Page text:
The size of the website was significantly reduced, to eliminate information and explanations that had low click-rates and were unnecessary or overwhelming to users. The existing navigation structure, which required pre-existing knowledge of services, was completely overhauled to address frequent user queries that emerged during testing, such as "what does the company do?" ('What We Do'), "who will I actually be working with?" ('Our Team'), and "how much will it cost?" ('Request Quote').
Additionally, a simpler hiring system was designed which included phone, email, and online form options, with automatic confirmation.
Despite the apparent corporate nature of the services that the company provides, the "feel" of the site was very important. Users frequently exhibited negative emotional reactions to financial administration, from boredom and overwhelm to anxiety and lack of confidence, and generally abandoned tasks for emotional rather than practical reasons. Therefore, I paid a lot of attention to details that could effect the "feel" of the interaction and visual design.
As well as putting friendly faces to a previous faceless company and simplifying copy, I used microinteractions, such as subtly animated icons and frequent confirmations of actions, to increase the reassurance that the site could provide.
After additional user testing, I further reduced the copy in the final prototype (the third incarnation), since testing showed that introductions to the 'What We Do' and 'Our Team' sections were either not read or were deemed distracting. 'Hire Us' and 'Request A Quote' buttons were amalgamated, as users experienced confusion in differentiating these functions, and contact options were reduced, eliminating a webchat option that appeared to cause trepidation in some users and was avoided by all participants.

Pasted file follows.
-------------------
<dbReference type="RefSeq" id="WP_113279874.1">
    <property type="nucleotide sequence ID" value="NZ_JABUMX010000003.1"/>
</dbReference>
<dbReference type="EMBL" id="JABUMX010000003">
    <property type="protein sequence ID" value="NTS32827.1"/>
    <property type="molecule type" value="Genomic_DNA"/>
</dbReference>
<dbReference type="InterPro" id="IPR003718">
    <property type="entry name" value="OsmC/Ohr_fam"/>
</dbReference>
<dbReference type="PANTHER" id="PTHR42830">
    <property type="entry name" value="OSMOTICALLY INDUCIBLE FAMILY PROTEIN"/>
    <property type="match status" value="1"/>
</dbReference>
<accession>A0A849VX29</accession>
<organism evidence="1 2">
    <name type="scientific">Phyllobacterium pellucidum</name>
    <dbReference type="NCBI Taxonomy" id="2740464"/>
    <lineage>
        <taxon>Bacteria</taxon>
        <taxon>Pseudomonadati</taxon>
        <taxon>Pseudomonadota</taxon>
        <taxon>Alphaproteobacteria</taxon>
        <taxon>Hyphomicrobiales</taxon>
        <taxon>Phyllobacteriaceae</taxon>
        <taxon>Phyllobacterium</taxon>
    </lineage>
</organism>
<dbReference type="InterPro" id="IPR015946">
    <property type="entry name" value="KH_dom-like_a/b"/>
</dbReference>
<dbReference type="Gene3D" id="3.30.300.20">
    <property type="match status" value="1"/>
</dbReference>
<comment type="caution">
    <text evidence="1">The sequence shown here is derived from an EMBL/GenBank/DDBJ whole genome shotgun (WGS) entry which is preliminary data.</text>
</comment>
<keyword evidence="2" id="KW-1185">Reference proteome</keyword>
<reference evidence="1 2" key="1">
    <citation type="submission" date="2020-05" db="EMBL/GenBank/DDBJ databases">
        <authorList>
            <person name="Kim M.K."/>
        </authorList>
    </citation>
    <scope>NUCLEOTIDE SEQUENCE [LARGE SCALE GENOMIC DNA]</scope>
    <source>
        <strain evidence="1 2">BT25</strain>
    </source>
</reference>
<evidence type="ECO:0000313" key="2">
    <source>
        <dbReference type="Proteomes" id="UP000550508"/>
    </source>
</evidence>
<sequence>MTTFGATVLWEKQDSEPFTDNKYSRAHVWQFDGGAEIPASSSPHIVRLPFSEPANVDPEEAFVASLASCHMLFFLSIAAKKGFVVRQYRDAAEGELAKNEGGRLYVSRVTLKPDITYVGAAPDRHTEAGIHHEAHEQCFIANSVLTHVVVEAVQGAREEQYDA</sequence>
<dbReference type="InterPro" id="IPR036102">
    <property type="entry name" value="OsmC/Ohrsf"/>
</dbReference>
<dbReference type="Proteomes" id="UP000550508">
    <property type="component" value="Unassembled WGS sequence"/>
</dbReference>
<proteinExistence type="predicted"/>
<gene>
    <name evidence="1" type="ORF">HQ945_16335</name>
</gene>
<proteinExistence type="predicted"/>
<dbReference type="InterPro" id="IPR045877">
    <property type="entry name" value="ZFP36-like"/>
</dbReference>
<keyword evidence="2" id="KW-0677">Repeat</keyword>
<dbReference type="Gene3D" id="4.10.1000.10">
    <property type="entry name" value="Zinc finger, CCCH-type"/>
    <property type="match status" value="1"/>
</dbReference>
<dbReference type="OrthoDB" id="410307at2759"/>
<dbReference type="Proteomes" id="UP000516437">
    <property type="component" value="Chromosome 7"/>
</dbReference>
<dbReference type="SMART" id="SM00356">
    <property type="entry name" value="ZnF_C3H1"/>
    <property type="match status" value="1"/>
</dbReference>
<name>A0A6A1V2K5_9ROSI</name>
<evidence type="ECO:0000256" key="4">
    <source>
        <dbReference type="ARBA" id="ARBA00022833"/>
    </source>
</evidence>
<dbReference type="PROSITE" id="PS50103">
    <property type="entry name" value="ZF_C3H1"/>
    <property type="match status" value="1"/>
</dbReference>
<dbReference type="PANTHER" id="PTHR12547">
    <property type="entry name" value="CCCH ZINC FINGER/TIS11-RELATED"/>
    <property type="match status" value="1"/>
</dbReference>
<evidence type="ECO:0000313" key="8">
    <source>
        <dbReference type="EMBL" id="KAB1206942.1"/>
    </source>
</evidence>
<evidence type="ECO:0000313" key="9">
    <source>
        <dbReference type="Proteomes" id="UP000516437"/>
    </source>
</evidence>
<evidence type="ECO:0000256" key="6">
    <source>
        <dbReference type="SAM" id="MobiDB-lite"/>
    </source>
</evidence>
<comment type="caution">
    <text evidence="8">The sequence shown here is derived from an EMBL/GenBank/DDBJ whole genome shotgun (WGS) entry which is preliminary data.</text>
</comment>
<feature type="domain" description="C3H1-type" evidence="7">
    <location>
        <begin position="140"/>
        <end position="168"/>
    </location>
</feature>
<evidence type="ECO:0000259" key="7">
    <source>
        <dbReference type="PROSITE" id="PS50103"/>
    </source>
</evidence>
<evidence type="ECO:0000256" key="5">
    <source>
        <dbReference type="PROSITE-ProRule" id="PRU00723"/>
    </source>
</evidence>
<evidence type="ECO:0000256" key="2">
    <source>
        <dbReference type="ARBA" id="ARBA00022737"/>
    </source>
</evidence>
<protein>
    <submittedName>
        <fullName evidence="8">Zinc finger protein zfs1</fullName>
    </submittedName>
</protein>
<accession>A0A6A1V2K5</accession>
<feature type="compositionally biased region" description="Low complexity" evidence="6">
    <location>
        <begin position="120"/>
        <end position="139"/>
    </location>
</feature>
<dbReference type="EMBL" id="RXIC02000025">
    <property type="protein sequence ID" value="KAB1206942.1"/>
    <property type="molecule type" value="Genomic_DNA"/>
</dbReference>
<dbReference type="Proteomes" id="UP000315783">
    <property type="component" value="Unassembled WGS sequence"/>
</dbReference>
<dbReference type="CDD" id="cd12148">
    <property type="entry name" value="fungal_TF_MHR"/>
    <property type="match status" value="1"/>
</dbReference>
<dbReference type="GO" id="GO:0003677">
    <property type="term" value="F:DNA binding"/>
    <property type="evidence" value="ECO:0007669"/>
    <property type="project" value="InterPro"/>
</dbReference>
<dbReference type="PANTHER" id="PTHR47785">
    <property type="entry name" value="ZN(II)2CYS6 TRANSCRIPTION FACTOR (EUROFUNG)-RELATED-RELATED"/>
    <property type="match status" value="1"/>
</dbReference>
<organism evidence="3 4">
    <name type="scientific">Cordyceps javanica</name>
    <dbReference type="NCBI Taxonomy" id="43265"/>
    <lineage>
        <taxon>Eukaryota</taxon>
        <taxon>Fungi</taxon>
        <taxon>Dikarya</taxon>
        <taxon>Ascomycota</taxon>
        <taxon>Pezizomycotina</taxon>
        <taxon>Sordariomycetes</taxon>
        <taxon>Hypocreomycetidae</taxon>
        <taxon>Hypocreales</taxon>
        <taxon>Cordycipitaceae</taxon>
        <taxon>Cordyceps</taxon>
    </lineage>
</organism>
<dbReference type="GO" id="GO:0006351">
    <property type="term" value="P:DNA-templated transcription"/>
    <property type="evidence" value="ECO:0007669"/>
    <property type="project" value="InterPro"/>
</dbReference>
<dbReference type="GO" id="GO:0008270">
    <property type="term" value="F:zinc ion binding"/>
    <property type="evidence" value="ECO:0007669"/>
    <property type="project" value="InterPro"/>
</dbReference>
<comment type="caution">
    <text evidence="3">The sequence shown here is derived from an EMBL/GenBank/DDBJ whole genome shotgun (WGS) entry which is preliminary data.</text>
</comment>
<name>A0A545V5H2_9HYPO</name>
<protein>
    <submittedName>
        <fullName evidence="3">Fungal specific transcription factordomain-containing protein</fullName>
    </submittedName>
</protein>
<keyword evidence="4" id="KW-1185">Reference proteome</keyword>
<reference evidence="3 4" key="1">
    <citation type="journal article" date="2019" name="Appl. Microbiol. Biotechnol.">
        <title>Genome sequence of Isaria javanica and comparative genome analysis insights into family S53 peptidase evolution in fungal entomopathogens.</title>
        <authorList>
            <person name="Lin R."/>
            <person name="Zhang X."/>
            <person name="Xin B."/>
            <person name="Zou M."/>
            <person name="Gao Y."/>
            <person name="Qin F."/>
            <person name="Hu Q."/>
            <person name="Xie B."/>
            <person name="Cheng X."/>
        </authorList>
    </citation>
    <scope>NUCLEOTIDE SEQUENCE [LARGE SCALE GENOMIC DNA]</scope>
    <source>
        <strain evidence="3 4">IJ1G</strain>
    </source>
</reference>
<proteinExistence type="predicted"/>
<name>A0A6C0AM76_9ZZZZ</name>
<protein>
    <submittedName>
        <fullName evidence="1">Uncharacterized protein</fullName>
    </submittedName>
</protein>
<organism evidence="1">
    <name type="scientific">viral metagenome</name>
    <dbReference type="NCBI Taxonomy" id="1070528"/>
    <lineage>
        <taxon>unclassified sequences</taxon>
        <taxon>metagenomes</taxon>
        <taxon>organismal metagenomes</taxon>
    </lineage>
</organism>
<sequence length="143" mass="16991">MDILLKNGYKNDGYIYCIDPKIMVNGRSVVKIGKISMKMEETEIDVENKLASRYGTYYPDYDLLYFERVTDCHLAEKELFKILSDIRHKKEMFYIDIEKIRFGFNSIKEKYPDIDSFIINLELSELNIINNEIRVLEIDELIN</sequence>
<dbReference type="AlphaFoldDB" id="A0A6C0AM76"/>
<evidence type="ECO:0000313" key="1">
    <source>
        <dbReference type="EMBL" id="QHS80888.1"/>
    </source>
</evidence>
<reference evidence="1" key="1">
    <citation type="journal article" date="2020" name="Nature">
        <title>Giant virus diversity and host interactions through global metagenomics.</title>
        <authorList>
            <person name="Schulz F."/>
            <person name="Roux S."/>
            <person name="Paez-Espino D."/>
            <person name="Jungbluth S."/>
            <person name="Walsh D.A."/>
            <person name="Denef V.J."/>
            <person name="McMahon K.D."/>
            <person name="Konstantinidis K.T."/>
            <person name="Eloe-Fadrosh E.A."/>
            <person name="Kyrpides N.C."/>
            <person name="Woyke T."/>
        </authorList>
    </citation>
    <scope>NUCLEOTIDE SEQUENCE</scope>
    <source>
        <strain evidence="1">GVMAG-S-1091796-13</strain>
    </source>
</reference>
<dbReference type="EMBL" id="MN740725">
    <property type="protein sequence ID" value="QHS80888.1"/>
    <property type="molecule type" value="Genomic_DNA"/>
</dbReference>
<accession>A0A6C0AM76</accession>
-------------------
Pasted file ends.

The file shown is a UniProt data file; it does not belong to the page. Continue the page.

Visually, I used warm hues and textures to soften the previous site's impression of clinical corporate polish, and to calm negative feelings of alienation. A sense of professionalism and efficiency is maintained by a cleaner, more minimal logo, and simplified icons that are more consistent with the company's branding.
I hand-coded the prototype in clean, semantic HTML5, CSS3 and JQuery, commented to enable easy later development. It is constructed as a fluid single-page layout that uses ems and percentages rather than pixels, responding seamlessly to the width and height of the user's screen, making it fully functional on all devices with no loss of content.
Several issues were divisive in testing, such as the balance between comprehensive information about services and simplicity and clarity, as some users requested further simplification while others would have preferred more detail. The majority of users, however, were satisfied with the compromise that was reached. The site receive a very positive overall response in testing, and subsequently improved the visitor conversion rate, as well as existing clients' opinions about the company.
This project was, for me, a valuable opportunity to be involved in a longer process of development across multiple stages of design. It generated several unexpected design challenges, such as the importance of the emotional "feel" of the site, and the research that I undertook in responding to these challenges continues to inform my subsequent work.